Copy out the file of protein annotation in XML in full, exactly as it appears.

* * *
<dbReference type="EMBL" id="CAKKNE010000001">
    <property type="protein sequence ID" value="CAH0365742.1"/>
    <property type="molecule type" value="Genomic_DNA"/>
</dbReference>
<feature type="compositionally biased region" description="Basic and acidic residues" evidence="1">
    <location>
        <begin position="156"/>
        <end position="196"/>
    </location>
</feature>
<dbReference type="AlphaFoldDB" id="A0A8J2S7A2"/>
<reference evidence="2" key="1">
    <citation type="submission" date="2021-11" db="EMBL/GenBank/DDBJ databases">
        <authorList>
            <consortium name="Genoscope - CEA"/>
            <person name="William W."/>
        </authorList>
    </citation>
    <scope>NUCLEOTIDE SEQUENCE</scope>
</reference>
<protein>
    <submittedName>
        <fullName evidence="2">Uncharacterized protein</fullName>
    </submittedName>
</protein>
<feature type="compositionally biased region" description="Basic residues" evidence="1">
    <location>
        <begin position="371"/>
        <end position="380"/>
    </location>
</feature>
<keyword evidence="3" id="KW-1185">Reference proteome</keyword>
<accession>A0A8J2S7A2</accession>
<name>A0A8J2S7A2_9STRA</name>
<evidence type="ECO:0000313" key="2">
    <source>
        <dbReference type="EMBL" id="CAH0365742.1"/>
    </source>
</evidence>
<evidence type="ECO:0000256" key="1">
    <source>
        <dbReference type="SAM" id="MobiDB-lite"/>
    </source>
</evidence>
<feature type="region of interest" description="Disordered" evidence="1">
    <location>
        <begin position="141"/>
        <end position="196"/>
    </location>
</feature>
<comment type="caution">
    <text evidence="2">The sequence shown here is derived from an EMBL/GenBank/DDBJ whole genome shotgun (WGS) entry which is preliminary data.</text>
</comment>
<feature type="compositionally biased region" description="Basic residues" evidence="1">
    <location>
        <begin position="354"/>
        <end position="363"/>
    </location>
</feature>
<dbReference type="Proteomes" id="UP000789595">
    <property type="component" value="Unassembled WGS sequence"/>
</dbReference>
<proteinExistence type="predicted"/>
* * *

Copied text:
<dbReference type="EMBL" id="CAKKNE010000001">
    <property type="protein sequence ID" value="CAH0365742.1"/>
    <property type="molecule type" value="Genomic_DNA"/>
</dbReference>
<feature type="compositionally biased region" description="Basic and acidic residues" evidence="1">
    <location>
        <begin position="156"/>
        <end position="196"/>
    </location>
</feature>
<dbReference type="AlphaFoldDB" id="A0A8J2S7A2"/>
<reference evidence="2" key="1">
    <citation type="submission" date="2021-11" db="EMBL/GenBank/DDBJ databases">
        <authorList>
            <consortium name="Genoscope - CEA"/>
            <person name="William W."/>
        </authorList>
    </citation>
    <scope>NUCLEOTIDE SEQUENCE</scope>
</reference>
<protein>
    <submittedName>
        <fullName evidence="2">Uncharacterized protein</fullName>
    </submittedName>
</protein>
<feature type="compositionally biased region" description="Basic residues" evidence="1">
    <location>
        <begin position="371"/>
        <end position="380"/>
    </location>
</feature>
<keyword evidence="3" id="KW-1185">Reference proteome</keyword>
<accession>A0A8J2S7A2</accession>
<name>A0A8J2S7A2_9STRA</name>
<evidence type="ECO:0000313" key="2">
    <source>
        <dbReference type="EMBL" id="CAH0365742.1"/>
    </source>
</evidence>
<evidence type="ECO:0000256" key="1">
    <source>
        <dbReference type="SAM" id="MobiDB-lite"/>
    </source>
</evidence>
<feature type="region of interest" description="Disordered" evidence="1">
    <location>
        <begin position="141"/>
        <end position="196"/>
    </location>
</feature>
<comment type="caution">
    <text evidence="2">The sequence shown here is derived from an EMBL/GenBank/DDBJ whole genome shotgun (WGS) entry which is preliminary data.</text>
</comment>
<feature type="compositionally biased region" description="Basic residues" evidence="1">
    <location>
        <begin position="354"/>
        <end position="363"/>
    </location>
</feature>
<dbReference type="Proteomes" id="UP000789595">
    <property type="component" value="Unassembled WGS sequence"/>
</dbReference>
<proteinExistence type="predicted"/>